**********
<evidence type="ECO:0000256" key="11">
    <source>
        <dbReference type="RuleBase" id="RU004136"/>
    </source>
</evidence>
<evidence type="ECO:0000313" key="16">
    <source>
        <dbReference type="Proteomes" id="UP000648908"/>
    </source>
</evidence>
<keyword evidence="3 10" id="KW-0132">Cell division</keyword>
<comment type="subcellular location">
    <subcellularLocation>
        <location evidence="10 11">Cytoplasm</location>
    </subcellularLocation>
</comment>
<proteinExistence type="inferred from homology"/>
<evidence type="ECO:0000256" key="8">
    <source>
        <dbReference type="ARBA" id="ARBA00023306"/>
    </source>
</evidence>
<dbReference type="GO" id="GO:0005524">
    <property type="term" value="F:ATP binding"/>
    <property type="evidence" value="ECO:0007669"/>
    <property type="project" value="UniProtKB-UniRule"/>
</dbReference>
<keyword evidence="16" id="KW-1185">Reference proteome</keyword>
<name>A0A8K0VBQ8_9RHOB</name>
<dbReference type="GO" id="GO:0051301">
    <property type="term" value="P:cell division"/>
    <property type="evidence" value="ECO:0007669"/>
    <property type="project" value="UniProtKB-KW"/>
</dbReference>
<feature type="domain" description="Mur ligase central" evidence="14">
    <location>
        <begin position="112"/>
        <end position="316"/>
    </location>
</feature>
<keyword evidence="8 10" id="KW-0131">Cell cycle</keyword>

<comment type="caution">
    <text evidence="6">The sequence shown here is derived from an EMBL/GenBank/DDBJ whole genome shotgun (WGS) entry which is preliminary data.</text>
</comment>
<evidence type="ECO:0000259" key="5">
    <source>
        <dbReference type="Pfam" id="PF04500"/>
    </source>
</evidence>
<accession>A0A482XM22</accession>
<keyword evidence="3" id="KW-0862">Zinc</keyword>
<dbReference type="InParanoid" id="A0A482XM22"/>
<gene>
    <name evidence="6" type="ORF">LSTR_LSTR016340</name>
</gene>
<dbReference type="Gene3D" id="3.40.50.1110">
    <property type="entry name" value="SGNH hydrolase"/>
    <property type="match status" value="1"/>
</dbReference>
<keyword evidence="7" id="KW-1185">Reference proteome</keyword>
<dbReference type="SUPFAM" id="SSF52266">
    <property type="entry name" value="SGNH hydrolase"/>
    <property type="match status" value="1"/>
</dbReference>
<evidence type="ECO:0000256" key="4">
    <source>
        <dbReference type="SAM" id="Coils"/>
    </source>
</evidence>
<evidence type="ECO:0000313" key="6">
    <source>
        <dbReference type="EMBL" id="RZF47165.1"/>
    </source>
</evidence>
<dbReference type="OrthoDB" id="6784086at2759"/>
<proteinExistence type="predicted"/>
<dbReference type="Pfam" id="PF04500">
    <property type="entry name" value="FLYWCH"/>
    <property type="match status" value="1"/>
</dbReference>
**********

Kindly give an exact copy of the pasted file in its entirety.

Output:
<evidence type="ECO:0000256" key="11">
    <source>
        <dbReference type="RuleBase" id="RU004136"/>
    </source>
</evidence>
<evidence type="ECO:0000313" key="16">
    <source>
        <dbReference type="Proteomes" id="UP000648908"/>
    </source>
</evidence>
<keyword evidence="3 10" id="KW-0132">Cell division</keyword>
<comment type="subcellular location">
    <subcellularLocation>
        <location evidence="10 11">Cytoplasm</location>
    </subcellularLocation>
</comment>
<proteinExistence type="inferred from homology"/>
<evidence type="ECO:0000256" key="8">
    <source>
        <dbReference type="ARBA" id="ARBA00023306"/>
    </source>
</evidence>
<dbReference type="GO" id="GO:0005524">
    <property type="term" value="F:ATP binding"/>
    <property type="evidence" value="ECO:0007669"/>
    <property type="project" value="UniProtKB-UniRule"/>
</dbReference>
<keyword evidence="16" id="KW-1185">Reference proteome</keyword>
<name>A0A8K0VBQ8_9RHOB</name>
<dbReference type="GO" id="GO:0051301">
    <property type="term" value="P:cell division"/>
    <property type="evidence" value="ECO:0007669"/>
    <property type="project" value="UniProtKB-KW"/>
</dbReference>
<feature type="domain" description="Mur ligase central" evidence="14">
    <location>
        <begin position="112"/>
        <end position="316"/>
    </location>
</feature>
<keyword evidence="8 10" id="KW-0131">Cell cycle</keyword>

<comment type="caution">
    <text evidence="6">The sequence shown here is derived from an EMBL/GenBank/DDBJ whole genome shotgun (WGS) entry which is preliminary data.</text>
</comment>
<evidence type="ECO:0000259" key="5">
    <source>
        <dbReference type="Pfam" id="PF04500"/>
    </source>
</evidence>
<accession>A0A482XM22</accession>
<keyword evidence="3" id="KW-0862">Zinc</keyword>
<dbReference type="InParanoid" id="A0A482XM22"/>
<gene>
    <name evidence="6" type="ORF">LSTR_LSTR016340</name>
</gene>
<dbReference type="Gene3D" id="3.40.50.1110">
    <property type="entry name" value="SGNH hydrolase"/>
    <property type="match status" value="1"/>
</dbReference>
<keyword evidence="7" id="KW-1185">Reference proteome</keyword>
<dbReference type="SUPFAM" id="SSF52266">
    <property type="entry name" value="SGNH hydrolase"/>
    <property type="match status" value="1"/>
</dbReference>
<evidence type="ECO:0000256" key="4">
    <source>
        <dbReference type="SAM" id="Coils"/>
    </source>
</evidence>
<evidence type="ECO:0000313" key="6">
    <source>
        <dbReference type="EMBL" id="RZF47165.1"/>
    </source>
</evidence>
<dbReference type="OrthoDB" id="6784086at2759"/>
<proteinExistence type="predicted"/>
<dbReference type="Pfam" id="PF04500">
    <property type="entry name" value="FLYWCH"/>
    <property type="match status" value="1"/>
</dbReference>